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Wednesday, May 25, 2016

The Lure of the Dark Side

In 1989, Batman came out. The first to show a superhero living in a world that took things seriously. As serious as you can when a man falls in acid and can't stop laughing.

Now what I didn't get, being a sociopathically lawful good paladin, was why everybody loved the Joker so much. You can't *like* a bad guy. That's just not done. He kills people.

Over the years, I've learned the appeal of bad guys. It's because giving into your dark side lets you release the frustrations and feelings that are not so good to do in real life. I think that's one of the reasons why so many people claim the dark side of the force. It's easy to see people giving into their impulses and say "I want to do that". (Just as long as you don't call it "magic".)

That brings me to Kylo Ren. It seems the world is split in the opinion that he is either a emo white male with so much privilege that he has temper tantrums when he doesn't get his way. Or he's a good kid raised in bad circumstances, and that if he had a loving mother and father and no force sensitivity, he'd be fine.

I, in particular, like Kylo Ren, maybe a little more than I think I should, because I identify with him the most of the new Star Wars characters. People expected great things of him, but things went wrong for one reason or another. Like all of us, we think we're going to save the world, become president, do great things. No doubt Kylo Ren suffered from this. Saddled with being the son of not one but two of the galaxy's saviors, and taught by the third because he was discovered to be proficient in the magic power that won the war in the first place. Talk about expectations.

Now I don't know why Ren has an affinity for Vader, who was pretty much the Hitler of the rebel alliance. I believe that must have come after his turn to the dark side, but time will tell. In either case, that's another legacy he's got to live up to. Is it any wonder he feels entitled to rule the galaxy?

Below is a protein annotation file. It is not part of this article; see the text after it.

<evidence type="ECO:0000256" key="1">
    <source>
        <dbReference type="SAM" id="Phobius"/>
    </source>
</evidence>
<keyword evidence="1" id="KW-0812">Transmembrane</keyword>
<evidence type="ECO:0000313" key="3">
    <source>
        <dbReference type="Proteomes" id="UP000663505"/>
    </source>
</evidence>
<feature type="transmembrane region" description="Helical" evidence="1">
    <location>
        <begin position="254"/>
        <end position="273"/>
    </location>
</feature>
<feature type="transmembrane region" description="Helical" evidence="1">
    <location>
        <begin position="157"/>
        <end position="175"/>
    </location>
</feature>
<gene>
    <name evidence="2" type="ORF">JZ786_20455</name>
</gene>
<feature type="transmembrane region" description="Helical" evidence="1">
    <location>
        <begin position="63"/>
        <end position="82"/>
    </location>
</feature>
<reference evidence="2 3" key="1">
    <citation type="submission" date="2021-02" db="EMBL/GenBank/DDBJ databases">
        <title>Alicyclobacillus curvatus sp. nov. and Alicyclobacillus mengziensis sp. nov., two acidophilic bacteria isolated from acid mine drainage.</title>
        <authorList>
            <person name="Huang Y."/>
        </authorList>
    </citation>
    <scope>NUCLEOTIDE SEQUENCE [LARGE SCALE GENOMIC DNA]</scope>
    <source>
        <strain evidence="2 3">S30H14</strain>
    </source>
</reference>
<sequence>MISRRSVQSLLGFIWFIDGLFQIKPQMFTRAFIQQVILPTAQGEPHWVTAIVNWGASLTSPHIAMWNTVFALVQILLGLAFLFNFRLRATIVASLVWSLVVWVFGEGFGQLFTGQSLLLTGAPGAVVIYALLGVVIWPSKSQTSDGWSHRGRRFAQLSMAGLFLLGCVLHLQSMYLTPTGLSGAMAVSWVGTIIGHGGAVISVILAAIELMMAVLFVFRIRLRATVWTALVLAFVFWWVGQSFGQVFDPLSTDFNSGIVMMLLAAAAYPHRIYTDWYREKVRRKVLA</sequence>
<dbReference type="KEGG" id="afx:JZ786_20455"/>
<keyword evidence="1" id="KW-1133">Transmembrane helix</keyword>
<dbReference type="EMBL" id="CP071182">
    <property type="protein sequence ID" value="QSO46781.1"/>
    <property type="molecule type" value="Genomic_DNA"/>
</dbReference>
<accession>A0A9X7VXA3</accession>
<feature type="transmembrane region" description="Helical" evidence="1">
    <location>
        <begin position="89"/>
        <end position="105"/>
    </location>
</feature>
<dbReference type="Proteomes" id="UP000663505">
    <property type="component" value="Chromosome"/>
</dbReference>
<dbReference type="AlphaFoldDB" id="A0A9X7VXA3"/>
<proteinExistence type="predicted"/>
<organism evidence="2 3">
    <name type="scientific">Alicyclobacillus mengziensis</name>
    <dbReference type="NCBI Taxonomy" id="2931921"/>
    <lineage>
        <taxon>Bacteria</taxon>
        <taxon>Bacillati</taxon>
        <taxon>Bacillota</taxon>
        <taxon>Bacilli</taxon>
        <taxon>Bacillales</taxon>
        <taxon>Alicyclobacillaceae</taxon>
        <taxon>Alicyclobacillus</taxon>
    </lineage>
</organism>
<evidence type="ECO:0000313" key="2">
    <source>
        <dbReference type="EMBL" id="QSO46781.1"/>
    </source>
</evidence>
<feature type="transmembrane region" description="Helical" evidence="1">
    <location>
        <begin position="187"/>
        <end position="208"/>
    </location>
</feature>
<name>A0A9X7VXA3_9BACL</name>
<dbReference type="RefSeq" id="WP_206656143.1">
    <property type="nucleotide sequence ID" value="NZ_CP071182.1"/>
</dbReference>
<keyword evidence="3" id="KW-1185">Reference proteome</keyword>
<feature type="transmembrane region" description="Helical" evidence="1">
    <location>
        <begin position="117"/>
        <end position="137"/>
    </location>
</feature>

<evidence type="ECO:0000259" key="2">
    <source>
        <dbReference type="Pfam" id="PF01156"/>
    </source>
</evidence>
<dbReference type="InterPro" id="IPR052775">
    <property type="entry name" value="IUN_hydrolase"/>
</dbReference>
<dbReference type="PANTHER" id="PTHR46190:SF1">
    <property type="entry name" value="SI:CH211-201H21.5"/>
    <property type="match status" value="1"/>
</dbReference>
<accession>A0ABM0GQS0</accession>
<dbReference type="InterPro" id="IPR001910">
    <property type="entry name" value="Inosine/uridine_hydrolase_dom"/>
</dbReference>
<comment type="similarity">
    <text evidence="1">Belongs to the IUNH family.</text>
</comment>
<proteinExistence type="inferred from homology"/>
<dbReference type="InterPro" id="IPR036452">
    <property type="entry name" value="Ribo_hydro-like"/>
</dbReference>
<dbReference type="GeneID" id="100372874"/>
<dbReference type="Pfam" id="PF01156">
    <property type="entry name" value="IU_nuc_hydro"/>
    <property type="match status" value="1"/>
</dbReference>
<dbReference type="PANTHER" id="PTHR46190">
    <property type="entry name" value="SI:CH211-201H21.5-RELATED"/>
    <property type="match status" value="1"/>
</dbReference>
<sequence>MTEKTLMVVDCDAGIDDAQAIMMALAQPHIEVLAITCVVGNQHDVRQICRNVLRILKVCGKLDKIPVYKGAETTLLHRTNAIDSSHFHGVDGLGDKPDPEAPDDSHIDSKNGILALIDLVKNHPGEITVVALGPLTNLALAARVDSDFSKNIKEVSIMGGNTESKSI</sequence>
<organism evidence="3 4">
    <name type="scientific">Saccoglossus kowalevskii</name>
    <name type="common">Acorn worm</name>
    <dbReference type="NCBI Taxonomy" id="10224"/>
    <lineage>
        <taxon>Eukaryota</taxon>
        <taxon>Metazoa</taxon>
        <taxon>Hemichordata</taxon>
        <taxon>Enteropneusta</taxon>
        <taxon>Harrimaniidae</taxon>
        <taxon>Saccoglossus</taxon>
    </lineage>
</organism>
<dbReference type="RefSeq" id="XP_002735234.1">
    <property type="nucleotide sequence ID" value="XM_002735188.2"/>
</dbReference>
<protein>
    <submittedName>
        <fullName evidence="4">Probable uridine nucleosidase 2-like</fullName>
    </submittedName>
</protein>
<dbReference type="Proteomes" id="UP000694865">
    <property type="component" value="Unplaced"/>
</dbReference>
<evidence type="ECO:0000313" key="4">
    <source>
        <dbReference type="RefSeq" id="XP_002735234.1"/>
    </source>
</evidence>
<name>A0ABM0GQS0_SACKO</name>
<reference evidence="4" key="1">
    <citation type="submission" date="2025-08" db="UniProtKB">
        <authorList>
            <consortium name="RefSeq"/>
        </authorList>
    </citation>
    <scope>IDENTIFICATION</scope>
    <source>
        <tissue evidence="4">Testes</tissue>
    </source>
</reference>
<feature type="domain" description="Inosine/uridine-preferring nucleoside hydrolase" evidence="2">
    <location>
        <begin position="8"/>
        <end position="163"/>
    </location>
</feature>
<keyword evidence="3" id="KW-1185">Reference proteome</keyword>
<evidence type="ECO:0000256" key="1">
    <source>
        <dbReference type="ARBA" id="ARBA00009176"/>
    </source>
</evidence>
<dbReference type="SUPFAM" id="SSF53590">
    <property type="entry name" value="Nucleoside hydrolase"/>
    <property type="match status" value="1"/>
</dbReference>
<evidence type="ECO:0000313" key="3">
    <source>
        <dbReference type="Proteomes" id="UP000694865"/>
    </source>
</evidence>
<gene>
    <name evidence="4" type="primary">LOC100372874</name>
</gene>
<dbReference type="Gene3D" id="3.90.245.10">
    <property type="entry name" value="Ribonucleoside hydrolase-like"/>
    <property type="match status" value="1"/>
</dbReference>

This is the person Anakin Skywalker should have been in the prequels. And he was, up to a point, but when the galaxy is clean and utopian, it just amplifies his whininess. Ren's whininess is still there, but less annoying. Because he's not a complainer, he's a doer. Someone fires a blaster at you? Freeze it in mid-air. Someone's not giving up information? Yank it out with the force. Woman you were interrogating escaped your torture chamber? Wreck the place with your unstable lightsaber.

We live in a world of moderation. You always have to be nice. You have to be civil. No tantrums. No killing anyone that annoys you. No drinking too much or too little. No going too fast or too slow. Everything's gotta be just the right amount. Problems with your boss? You can't just whack him upside the head and say "leave me alone, you idiot, just let me do my job". You can't shove moron cars out of your way with the Force.

Maybe that's why so many Star Wars fans embrace the dark side powers and characters. It revolves around power and fear. Its effects tend toward the short term or immediate. Light side revolves around healing and knowledge. It takes time to figure out how to use it effectively, and what to do once you've used it. Kylo Ren satisfies our darker impulses. It works on a more personal level.

I can't remember where I saw it, but each villain in the trilogies applies to our fears at the time. Episodes 4, 5, and 6 - a faceless dictator. Episodes 1, 2, 3 - a government plunging us into a distant war to gain power. For 7 (and presumably onward) an angry white male with a lot of power and entitlement issues.

Tuesday, April 12, 2016

Analyzing the Disney Villains: Shere Khan (The Jungle Book)

Origin: The Jungle Book (1967)

I had to double-check that I hadn't done this one already. Disney's done so many poncey cats that they all blur together.

Motivation: Shere Khan is the most fearsome beast there is. The Terminator of the Indian jungle. But he has one weakness - fear of fire. Why? We don't know. I expect something traumatic in his cubhood. But he's pretty safe because the only way to something starts on fire in the forest is lightning. No one can create fire except for man and there is no man in the jungle oh no wait there's TOTALLY man in the jungle.

Character Strengths: Classy, stylish, and supremely confident. Usually big cats, especially tigers, are portrayed too cuddly, as in Robin Hood or The Lion King. This one, by looking at it, I'm afraid he'll kill me. Others treat him like the Queen of Hearts, but where that was fantasy, this is teeth and claws.

Evilness: So if maintaining his throne is motivation, the movie does him a great disservice. Because while everyone acts intimidated enough, Shere Khan never DOES anything. He doesn't show up until the last fifteen minutes of the movie, and he cannot even frighten the one guy he's gunning for. Not only that, but Baloo and Bagheera overcome their fears when they see Mowgli in danger, making the tiger's reputation sheer bupkiss. Khan is nothing more than a maguffin to keep the characters moving.

Tools: He's got nothing but a reputation and claws. He doesn't kill anything. Kaa fools him, the vultures jeer him. This is not Life of Pi.